Free speech and the litter act


ON SATURDAY 18th October, a number of Anti-Racism Campaign members were distributing leaflets, advertising an anti-racist public meeting, at the junction of O'Connell St. and Henry St. in Dublin's city centre. The leafletters were approached by a Dublin Corporation Litter Warden, who was accompanied by a garda.

The warden informed them that the distribution of leaflets in a public place was illegal under the 1997 Litter Act and proceeded, along with the garda, to take the names of those who were handing out leaflets. He informed them that they would be subject to a £25 fine. Several of the leafletters have since received summonses from Dublin Corporation under Section 3(2) of the Litter Act 1997.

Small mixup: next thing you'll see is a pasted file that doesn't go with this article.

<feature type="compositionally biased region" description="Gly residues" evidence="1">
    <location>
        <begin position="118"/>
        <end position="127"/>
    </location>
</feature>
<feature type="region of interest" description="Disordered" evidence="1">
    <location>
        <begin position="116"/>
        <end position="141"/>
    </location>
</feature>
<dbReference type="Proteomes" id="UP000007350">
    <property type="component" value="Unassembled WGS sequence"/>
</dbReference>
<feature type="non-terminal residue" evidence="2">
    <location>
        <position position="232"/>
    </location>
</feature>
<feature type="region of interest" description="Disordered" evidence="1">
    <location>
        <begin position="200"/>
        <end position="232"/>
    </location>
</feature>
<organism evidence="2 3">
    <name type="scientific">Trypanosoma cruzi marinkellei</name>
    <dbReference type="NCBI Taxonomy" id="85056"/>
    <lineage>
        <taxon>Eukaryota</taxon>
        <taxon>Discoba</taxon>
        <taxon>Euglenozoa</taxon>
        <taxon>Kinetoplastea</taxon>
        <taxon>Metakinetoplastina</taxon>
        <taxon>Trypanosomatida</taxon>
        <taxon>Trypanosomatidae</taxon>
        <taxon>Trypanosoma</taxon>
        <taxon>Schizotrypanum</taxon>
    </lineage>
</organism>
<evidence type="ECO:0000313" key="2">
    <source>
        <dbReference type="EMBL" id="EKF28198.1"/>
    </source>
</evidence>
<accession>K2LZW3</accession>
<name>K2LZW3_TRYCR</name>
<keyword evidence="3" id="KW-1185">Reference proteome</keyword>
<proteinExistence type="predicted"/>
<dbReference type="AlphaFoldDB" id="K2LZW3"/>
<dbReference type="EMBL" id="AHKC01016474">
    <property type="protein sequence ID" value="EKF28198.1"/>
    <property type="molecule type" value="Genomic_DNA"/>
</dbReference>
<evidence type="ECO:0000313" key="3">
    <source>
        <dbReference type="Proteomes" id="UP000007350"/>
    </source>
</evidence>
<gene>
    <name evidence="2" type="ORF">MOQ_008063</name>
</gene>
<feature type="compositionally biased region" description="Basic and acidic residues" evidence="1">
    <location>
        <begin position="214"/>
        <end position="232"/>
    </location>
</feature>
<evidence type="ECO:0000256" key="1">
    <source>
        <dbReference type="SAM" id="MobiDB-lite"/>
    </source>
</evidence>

The use of the Litter Act to prevent the distribution of anti-racist leaflets is a very serious step. A blanket ban on the distribution of leaflets would have serious consequences for other political, environmental, civil liberties, community or trade union campaigns. It would indeed have serious repercussions for the constitutional right to free speech. Groups of workers on strike, for example, could find themselves in a position where it was impossible to put forward their side of the story.

The legislation which allows people distributing information to fellow citizens to be threatened with a fine or prosecution must be fought. The Anti-Racism Campaign intends to campaign against this denial of free speech. We urge all our readers to support this campaign.


This article is from Workers Solidarity No 53 published in January 1998